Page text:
The CubeSat, Ionosphere-Thermosphere Scanning Photometer for Ion-Neutral Studies (IT-SPINS), was stowed within the Nanoracks CubeSat Deployer (eNRCSD) mounted on the exterior of the S.S. Katherine Johnson Cygnus spacecraft. Once the Cygnus departed the space station, it remained in orbit to deploy a total of 5 cube satellites, including IT-SPINS, which was deployed into a free-flying orbit at an altitude between 304 and 210 miles (490 and 500 kilometers) above Earth’s surface.
This mission aims to improve space weather forecasting related to dynamic processes in Earth’s ionosphere. The 3U CubeSat is equipped with a sensitive photometric instrument to remotely sense ultraviolet emissions produced when oxygen ions combine with electrons in the ionosphere. This investigation plans to reveal the dynamics of a physical boundary region in Earth’s ionosphere where the oxygen-dominated ionosphere becomes proton dominated with increasing altitude, in a layer known as the Topside Transition Region (TTR).
IT-SPINS launched aboard Northrop Grumman’s 15th NASA contracted cargo resupply mission to the International Space Station from Wallops Flight Facility in Virginia on February 20.
IT-SPINS is the twelfth in a series of CubeSats developed by Montana State University’s Space Science and Engineering Laboratory to advance CubeSat capabilities and conduct scientific investigations to answer question in the Geospace sciences. This mission is sponsored by the National Science Foundation, which has supported it during its development and is supporting the beginning of operations. IT-SPINS was selected by NASA’s CubeSat Launch Initiative (CSLI), which is managed by NASA’s Launch Services Program (LSP) based at Kennedy Space Center. Since its inception in 2010, CSLI has selected 202 CubeSat missions from 42 states, the District of Columbia, and Puerto Rico, and 119 CubeSat projects have launched into space through ELaNa rideshare opportunities.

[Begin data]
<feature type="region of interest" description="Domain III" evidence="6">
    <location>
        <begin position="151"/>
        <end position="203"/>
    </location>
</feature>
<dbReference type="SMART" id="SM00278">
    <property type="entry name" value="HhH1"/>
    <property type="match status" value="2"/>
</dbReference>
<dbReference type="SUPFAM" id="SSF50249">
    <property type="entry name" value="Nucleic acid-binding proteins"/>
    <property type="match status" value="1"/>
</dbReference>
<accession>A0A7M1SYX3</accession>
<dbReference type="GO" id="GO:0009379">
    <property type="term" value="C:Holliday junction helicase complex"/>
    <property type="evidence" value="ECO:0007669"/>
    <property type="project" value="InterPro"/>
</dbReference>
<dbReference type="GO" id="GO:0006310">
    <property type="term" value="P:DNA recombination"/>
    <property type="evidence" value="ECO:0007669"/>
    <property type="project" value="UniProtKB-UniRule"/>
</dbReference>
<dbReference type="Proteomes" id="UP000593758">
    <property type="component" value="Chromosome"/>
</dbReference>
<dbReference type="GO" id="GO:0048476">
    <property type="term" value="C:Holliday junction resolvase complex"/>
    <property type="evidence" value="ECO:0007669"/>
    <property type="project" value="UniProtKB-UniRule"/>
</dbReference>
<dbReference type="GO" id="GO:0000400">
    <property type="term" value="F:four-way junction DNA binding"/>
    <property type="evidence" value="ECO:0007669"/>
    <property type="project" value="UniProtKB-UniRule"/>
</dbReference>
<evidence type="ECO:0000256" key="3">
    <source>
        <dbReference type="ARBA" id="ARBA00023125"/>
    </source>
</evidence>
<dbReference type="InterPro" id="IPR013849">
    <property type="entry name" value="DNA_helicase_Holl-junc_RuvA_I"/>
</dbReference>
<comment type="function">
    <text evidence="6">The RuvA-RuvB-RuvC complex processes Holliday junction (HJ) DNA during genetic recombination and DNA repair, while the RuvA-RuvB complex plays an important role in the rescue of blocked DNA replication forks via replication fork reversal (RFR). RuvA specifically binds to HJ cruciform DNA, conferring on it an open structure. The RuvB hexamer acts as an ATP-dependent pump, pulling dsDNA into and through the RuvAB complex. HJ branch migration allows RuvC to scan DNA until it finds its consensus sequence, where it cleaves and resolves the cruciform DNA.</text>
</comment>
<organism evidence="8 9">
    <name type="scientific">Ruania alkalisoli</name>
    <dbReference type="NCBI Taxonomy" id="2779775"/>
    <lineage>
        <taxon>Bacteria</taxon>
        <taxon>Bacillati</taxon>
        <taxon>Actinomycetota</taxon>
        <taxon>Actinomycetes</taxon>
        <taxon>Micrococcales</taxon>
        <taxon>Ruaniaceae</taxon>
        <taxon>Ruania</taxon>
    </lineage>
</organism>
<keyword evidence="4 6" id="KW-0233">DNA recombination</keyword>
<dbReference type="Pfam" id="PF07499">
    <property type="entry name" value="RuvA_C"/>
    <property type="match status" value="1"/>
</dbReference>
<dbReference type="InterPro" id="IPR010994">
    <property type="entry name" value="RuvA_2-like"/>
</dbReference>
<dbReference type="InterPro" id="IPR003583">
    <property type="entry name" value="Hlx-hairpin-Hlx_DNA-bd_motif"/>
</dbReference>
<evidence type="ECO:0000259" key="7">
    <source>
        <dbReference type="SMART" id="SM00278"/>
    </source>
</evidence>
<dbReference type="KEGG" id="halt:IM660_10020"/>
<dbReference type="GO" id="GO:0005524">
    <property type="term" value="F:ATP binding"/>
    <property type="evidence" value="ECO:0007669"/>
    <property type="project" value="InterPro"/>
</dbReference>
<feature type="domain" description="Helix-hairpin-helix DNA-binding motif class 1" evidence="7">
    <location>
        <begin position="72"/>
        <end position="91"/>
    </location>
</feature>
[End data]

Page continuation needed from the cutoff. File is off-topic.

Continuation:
Stay connected with the ELaNa mission on social media by following LSP at @NASA_LSP on Twitter and @NASALSP on Facebook.
More than 7,300 pounds of science and research, crew supplies, and vehicle hardware are on their way to the International Space Station, following the picture-perfect launch of SpaceX’s 22nd resupply services mission. SpaceX’s upgraded Dragon spacecraft launched atop the company’s Falcon 9 rocket from Kennedy Space Center’s Launch Complex 39A in Florida, marking the first flight of this Dragon spacecraft. Liftoff occurred at 1:29 p.m. EDT.